Special needs teacher Mr Varadkar has defended his campaign to expose welfare fraud at St Enda’s, insisting that abuse of the free sandwich scheme alone is costing the school up to €15 a year.
Using the slogan Welfare Cheats Cheat Us All, he has been encouraging anyone with information about false claims to report it anonymously via an official graffiti wall, formerly the back of the bicycle shed. But some critics have suggested the free aerosol cans and paint brushes provided to informants, plus the campaign’s expensive PR launch, cost at least as much as any fraud does.
One concerned commentator, speaking anonymously in a posh Cork accent, suggested Mr Varadkar was using the issue to highlight his right-wing credentials to the school board, which may be selecting a new principal soon.
Mrs May Shocks Students with Snap Exam
Second-year pupils at Teresian College have been left reeling by the news that they must sit their A-Level exams in June, three years earlier than expected.
School principal Mrs May, who had repeatedly ruled out premature exams, defended her U-turn on the issue by saying it would introduce clarity to negotiations on “Trexit”: the school’s controversial decision to leave the European scheme and go private.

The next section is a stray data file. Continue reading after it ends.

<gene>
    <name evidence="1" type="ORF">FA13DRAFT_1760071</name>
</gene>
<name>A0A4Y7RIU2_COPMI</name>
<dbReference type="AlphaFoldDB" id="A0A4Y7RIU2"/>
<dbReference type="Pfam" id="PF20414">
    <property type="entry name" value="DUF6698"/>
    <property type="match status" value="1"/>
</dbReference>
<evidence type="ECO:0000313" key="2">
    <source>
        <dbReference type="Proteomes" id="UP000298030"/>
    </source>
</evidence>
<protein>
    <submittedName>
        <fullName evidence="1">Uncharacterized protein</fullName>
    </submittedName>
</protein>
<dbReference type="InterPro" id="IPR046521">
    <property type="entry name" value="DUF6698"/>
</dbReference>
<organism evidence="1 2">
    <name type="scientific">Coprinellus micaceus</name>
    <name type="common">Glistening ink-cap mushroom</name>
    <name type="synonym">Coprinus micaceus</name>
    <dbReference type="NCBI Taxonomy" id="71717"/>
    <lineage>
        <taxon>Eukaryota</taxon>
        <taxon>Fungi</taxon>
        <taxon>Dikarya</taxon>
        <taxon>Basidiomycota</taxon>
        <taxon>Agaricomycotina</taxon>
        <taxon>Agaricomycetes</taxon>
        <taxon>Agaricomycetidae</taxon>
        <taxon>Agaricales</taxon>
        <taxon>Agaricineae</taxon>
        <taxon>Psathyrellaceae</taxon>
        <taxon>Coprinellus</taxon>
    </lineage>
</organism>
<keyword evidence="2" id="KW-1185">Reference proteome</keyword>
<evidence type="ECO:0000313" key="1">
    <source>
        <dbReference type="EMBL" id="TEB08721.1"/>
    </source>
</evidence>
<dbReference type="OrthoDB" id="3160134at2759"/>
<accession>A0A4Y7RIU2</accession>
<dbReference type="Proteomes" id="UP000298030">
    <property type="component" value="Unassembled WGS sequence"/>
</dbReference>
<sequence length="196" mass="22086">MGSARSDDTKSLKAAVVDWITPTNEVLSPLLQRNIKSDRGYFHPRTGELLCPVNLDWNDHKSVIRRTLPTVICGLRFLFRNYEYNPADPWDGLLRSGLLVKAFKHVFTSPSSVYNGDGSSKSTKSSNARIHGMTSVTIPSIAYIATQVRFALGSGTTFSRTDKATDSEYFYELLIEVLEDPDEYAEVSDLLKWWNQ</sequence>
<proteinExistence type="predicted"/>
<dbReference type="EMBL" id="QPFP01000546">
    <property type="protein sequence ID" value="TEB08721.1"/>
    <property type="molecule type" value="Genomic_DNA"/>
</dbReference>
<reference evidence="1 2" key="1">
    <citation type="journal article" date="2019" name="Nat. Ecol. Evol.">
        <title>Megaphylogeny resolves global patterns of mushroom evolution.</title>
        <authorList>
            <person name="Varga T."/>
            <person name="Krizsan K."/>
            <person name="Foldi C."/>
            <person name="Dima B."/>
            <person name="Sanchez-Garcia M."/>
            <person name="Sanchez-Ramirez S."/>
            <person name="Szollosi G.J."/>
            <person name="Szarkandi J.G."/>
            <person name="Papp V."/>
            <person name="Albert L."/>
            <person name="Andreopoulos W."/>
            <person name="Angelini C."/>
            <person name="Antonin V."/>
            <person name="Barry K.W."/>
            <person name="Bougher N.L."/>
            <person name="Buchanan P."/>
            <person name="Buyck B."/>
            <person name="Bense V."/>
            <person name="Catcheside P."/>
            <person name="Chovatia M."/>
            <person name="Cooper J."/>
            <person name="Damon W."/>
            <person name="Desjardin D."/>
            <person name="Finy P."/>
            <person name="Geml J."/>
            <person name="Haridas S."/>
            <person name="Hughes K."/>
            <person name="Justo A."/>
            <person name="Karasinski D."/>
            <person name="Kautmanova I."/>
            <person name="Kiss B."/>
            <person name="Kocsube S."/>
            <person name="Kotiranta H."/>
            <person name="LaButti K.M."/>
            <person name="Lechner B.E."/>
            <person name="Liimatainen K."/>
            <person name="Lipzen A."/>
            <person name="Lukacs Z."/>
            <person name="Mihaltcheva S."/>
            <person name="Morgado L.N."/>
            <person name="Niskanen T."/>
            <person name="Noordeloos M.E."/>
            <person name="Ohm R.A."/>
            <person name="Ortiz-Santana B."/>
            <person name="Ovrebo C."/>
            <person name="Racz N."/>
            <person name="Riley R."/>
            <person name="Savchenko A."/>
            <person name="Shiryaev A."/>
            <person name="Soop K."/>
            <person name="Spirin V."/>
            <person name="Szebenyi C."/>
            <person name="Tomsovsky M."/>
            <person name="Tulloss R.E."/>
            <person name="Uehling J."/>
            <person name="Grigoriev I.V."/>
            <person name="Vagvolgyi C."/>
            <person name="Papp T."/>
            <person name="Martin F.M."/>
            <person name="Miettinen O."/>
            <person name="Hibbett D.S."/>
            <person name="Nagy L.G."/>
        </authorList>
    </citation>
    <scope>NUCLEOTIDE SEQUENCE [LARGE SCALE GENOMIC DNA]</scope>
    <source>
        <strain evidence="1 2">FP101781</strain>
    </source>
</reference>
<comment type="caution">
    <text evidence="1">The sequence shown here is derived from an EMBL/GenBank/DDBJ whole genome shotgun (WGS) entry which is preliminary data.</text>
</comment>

Second-year students have strongly criticised the move, however, characterising it as “personally-motivated revenge” against a class with known left-wing sympathies. They say it follows a recent debate in which the motion “That this house believes Mrs May is a stupid bitch” was passed unanimously.
Observers believe the decision to call the June 8 exam was also swayed by the perceived weakness of the second-years’ form teacher, Mr Corbyn. Latest polls suggest his students would score an average of only 7% if their A-levels were held right now.
According to one well-placed Teresian staff member, Mrs May’s idea is that by exposing the second-years as “mutton-headed mugwumps”, the rest of the school population can be scared into line.